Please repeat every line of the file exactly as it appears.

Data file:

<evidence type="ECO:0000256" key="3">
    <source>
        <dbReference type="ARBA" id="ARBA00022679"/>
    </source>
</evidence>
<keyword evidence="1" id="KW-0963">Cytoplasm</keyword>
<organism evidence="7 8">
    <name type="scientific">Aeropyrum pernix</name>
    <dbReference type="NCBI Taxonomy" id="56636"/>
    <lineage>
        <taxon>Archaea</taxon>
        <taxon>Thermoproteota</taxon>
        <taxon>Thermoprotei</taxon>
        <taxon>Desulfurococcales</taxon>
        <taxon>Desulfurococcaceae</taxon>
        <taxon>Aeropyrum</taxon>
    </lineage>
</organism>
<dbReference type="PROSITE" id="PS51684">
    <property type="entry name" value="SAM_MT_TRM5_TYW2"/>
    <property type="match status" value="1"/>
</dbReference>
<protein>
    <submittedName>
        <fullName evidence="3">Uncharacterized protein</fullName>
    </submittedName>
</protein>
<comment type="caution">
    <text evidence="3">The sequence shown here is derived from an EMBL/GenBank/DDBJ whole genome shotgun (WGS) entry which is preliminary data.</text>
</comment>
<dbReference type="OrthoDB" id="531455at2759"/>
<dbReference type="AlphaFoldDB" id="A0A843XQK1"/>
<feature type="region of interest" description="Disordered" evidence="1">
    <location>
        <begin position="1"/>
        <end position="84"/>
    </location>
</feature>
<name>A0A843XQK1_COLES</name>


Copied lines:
<evidence type="ECO:0000256" key="3">
    <source>
        <dbReference type="ARBA" id="ARBA00022679"/>
    </source>
</evidence>
<keyword evidence="1" id="KW-0963">Cytoplasm</keyword>
<organism evidence="7 8">
    <name type="scientific">Aeropyrum pernix</name>
    <dbReference type="NCBI Taxonomy" id="56636"/>
    <lineage>
        <taxon>Archaea</taxon>
        <taxon>Thermoproteota</taxon>
        <taxon>Thermoprotei</taxon>
        <taxon>Desulfurococcales</taxon>
        <taxon>Desulfurococcaceae</taxon>
        <taxon>Aeropyrum</taxon>
    </lineage>
</organism>
<dbReference type="PROSITE" id="PS51684">
    <property type="entry name" value="SAM_MT_TRM5_TYW2"/>
    <property type="match status" value="1"/>
</dbReference>
<protein>
    <submittedName>
        <fullName evidence="3">Uncharacterized protein</fullName>
    </submittedName>
</protein>
<comment type="caution">
    <text evidence="3">The sequence shown here is derived from an EMBL/GenBank/DDBJ whole genome shotgun (WGS) entry which is preliminary data.</text>
</comment>
<dbReference type="OrthoDB" id="531455at2759"/>
<dbReference type="AlphaFoldDB" id="A0A843XQK1"/>
<feature type="region of interest" description="Disordered" evidence="1">
    <location>
        <begin position="1"/>
        <end position="84"/>
    </location>
</feature>
<name>A0A843XQK1_COLES</name>